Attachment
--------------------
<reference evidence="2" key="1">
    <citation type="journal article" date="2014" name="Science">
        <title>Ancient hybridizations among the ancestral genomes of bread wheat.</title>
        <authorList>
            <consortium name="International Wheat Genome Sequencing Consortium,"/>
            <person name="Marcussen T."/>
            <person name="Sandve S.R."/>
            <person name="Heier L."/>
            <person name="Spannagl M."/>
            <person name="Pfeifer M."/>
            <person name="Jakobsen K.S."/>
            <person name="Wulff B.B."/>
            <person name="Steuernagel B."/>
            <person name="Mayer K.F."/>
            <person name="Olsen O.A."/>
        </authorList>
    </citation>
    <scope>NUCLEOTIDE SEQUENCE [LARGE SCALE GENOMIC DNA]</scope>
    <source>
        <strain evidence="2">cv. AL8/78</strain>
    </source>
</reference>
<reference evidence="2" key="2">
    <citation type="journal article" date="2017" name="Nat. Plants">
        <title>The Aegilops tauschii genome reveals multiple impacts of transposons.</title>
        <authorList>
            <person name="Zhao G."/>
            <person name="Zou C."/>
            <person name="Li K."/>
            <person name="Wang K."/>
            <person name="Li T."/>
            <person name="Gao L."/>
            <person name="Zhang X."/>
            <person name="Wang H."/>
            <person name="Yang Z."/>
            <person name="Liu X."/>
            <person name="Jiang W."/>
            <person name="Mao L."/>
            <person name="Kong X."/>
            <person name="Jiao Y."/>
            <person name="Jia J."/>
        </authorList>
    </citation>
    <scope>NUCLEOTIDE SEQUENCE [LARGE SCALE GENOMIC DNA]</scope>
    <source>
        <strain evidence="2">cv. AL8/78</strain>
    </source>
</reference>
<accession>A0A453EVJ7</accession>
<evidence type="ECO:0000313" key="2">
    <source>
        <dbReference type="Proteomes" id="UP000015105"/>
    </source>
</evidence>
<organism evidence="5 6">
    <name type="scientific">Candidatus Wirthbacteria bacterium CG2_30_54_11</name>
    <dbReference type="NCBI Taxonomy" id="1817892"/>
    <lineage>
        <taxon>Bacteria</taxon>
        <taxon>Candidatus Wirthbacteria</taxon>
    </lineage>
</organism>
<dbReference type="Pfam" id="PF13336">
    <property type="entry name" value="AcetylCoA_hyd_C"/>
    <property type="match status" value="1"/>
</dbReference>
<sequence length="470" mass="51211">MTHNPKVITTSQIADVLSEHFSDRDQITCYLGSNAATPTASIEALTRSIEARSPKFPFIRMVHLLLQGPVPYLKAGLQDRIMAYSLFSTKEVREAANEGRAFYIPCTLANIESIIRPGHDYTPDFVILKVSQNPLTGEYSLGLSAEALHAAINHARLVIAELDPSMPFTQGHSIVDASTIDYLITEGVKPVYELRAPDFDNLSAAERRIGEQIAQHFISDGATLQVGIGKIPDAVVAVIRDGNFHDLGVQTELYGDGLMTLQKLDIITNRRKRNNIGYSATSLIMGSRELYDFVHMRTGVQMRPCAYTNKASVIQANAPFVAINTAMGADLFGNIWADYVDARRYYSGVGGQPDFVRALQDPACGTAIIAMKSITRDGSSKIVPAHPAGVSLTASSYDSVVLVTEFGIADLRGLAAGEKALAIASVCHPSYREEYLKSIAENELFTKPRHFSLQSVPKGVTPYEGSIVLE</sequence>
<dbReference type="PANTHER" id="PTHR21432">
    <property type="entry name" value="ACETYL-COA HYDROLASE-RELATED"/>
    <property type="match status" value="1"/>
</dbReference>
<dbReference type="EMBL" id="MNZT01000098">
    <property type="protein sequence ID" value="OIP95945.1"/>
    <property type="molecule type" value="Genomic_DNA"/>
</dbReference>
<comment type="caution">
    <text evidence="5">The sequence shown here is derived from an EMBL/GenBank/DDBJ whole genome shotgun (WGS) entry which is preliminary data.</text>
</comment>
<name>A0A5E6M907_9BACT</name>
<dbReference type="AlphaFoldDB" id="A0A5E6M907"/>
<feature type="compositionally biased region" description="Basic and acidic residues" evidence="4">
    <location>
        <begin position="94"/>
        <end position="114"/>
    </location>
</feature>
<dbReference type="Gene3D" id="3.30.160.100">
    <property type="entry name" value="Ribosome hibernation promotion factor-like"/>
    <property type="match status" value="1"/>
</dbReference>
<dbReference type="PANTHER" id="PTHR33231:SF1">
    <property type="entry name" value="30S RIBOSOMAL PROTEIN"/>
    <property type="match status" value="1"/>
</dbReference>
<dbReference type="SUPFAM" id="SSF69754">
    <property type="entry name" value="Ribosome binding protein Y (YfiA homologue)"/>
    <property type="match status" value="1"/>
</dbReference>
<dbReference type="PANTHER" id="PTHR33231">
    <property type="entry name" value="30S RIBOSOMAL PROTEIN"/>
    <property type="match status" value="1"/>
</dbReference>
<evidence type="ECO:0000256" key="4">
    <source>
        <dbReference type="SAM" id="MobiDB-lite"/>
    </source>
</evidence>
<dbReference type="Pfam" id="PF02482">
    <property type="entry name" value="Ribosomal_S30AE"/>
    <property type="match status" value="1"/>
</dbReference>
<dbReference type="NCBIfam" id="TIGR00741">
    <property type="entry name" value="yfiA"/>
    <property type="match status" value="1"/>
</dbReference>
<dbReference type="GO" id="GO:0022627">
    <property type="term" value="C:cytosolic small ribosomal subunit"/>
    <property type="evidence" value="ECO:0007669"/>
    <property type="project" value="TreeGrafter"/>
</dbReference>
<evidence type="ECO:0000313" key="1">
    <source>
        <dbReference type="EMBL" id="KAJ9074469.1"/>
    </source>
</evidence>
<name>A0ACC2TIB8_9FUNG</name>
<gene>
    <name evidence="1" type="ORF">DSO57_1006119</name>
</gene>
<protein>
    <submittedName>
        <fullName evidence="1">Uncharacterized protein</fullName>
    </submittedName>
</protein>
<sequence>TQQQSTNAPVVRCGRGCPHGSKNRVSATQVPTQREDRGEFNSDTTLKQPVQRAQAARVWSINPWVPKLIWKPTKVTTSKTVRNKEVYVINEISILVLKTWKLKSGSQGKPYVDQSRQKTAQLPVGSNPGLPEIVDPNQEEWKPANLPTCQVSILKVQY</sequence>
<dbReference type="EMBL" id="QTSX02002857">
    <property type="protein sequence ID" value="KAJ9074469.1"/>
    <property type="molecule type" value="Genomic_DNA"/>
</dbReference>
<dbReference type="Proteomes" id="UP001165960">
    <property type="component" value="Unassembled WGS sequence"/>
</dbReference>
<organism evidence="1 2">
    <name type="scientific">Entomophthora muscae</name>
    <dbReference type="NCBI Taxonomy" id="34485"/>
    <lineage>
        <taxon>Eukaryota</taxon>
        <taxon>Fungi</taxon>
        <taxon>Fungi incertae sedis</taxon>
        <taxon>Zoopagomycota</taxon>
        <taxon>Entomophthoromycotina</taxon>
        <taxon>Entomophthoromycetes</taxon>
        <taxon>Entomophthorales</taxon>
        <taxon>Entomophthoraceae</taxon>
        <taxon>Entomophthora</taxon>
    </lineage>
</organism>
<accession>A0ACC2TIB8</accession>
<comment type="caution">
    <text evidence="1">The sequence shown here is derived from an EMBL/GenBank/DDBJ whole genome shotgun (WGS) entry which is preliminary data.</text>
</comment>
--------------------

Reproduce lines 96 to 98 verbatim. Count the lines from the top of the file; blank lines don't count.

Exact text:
    <property type="entry name" value="Ribosome binding protein Y (YfiA homologue)"/>
    <property type="match status" value="1"/>
</dbReference>